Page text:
Operating System Couldn’t Be Loaded Because A Required



Having trouble booting Windows? Greeted with BSOD on launch? If you are facing errors related to error code 0xc0000098, we may have a solution.

Here’s how to fix “Error code 0xc0000098: The operating system could not be loaded because a required file is missing” on Windows.


What is error code 0xc0000098?

Error code 0xc00000098 can refer to a range of problems, all of which fall under the umbrella of boot sector issues.

This could mean anything, physical problems caused by disk write errors, a user improperly configuring the boot sector, or you just got unlucky and your data was corrupted during a faulty Windows Update .

What is pci.sys?

An additional term that may also appear with error 0xc0000098 is that pci.sys is missing.

A missing pci.sys file can indicate a number of different problems, as pci.sys refers to Windows’ software solution to plug and play devices.

However, if this term is being generated with error code 0xc0000098, it would indicate that a hardware failure is occurring at some stage of the boot process.

This can be useful in determining if you need new hardware, or if this is something the user can easily fix themselves.

What you need to fix error code 0x0000098

This is a serious error, and fixing it can be an involved process. Since you will encounter this error only with Windows failing to boot, you will be locked out of normal Windows functions.

The first thing you need to check is whether you can access the Windows recovery environment. This should be an option presented to you with the boot error. If it is not, there is a possibility that the recovery environment is missing or was never enabled.

Check out our guide on accessing the recovery environment to make sure you’re not missing anything before proceeding.

If you can’t access the recovery environment, the next few steps will need to be done from a bootable USB drive. We have a comprehensive guide on the best way to create a bootable USB device.

If you’re closing the recovery environment, click Troubleshoot, and then click Command Prompt.

If you’re doing this from a bootable USB, make sure you click Repair your computer when prompted. From there you will be given the same options as the recovery environment, and will need to open Command Prompt similarly.

This will be the staging ground for our efforts to fix this boot error. Connecting to the Internet with an Ethernet cord would be beneficial. Now, let’s take a look at our options.

1. Run Check Disk Scan

Our first option is to run the Check Disk command. Input chkdsk /f /r directly into Command Prompt (see How to open Command Prompt) and press Enter.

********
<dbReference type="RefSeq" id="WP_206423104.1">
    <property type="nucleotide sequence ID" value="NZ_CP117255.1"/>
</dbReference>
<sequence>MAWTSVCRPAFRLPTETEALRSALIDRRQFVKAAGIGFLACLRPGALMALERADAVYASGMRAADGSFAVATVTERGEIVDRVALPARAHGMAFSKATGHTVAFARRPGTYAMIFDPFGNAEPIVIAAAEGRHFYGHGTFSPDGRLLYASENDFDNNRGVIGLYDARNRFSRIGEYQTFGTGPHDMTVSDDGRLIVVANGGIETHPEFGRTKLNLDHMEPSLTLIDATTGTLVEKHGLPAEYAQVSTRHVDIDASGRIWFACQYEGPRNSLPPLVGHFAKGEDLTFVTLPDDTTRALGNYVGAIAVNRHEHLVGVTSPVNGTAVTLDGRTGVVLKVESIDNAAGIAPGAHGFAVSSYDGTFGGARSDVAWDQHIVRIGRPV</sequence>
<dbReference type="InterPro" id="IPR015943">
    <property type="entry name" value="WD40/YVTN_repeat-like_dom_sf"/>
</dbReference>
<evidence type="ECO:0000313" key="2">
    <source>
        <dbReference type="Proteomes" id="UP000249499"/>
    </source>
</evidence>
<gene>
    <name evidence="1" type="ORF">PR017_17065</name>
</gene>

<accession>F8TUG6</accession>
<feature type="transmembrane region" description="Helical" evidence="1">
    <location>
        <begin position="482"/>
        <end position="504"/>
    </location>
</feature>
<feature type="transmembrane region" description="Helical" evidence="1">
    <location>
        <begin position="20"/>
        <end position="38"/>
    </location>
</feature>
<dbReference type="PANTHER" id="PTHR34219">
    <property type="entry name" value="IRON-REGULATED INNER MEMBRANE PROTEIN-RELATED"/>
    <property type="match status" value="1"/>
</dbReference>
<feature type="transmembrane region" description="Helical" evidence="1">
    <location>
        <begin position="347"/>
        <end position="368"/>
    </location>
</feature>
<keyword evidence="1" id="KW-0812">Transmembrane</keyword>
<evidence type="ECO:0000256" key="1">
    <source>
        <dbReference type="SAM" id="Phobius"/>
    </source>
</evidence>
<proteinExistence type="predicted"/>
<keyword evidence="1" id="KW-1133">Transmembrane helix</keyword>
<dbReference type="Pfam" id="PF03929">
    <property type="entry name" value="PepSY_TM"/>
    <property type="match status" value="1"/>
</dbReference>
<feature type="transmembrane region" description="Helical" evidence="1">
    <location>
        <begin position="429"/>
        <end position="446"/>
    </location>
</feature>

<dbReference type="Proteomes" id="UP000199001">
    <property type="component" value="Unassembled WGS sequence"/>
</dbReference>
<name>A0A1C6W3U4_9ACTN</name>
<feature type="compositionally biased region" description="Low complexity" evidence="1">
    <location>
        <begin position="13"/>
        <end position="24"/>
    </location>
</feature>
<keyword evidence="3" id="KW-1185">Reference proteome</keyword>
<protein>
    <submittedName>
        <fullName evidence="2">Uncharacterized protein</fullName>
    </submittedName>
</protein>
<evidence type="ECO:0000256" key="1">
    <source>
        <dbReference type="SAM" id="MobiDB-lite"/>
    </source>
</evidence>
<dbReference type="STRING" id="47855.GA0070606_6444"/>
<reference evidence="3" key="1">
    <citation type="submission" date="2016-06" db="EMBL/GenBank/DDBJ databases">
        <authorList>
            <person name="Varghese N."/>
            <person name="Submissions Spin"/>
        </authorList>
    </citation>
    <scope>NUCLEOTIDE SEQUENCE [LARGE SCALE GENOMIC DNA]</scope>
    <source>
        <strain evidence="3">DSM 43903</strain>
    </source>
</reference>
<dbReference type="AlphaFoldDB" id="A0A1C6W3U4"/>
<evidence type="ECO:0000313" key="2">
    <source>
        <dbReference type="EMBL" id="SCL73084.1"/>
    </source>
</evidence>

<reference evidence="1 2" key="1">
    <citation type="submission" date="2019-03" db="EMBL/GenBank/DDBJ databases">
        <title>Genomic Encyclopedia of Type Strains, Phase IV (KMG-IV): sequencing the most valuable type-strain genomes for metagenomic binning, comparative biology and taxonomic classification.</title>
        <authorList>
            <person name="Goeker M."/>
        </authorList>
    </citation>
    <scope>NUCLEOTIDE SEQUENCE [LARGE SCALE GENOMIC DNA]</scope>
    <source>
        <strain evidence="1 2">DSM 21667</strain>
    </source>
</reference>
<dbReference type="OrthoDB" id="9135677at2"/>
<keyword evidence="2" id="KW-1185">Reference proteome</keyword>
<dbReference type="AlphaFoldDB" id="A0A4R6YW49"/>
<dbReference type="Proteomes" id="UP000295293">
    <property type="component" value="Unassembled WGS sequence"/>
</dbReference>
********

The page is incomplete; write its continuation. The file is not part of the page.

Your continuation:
It will take some time to complete. It will scan the drive you installed Windows on and report any major errors. Hopefully, this will cure them too.

This is unlikely to completely solve your problem, since a fatal error caused by a boot sector failure is unlikely to be fixed by the check disk command. However, it will report back to you if it fails, and give you valuable information about which drives, partitions, and sectors may be experiencing errors.

2. Verify Boot Configuration Integrity

This next step will check the overall integrity of your Windows installation. Unlike the previous step, this will not scan your entire drive. Rather, it will just check to see if anything went wrong with Windows. This is a useful step to rule out a potentially corrupt update.

Again, at the P:rompt command, start by inputting sfc /scannow . Let it run and check for any errors with protected system files. If this command picks up any corrupted files, it’s capable of replacing them and potentially solving your boot issues.

This next command will require internet, so it’s a good idea to plug in that ethernet cord at this point.

This command will check the integrity of Windows in its entirety, and then try and find online replacements for any broken files.

If, after running these commands and restarting, you’re still experiencing boot problems, it’s time to completely rebuild the boot sector.

3. Manually Rebuild Boot Configuration Data

Whatever’s wrong with the boot sector, we’re going to take it out and start over. Still in Command Prompt, enter each of these four commands separately.

Each of these orders may take some time to process. However, if they all succeed and there are no further errors, there’s a good chance you’ve fixed your boot sector. restart and check it out.

If you’re still having problems, for example an error denied you access to one of these commands, read on.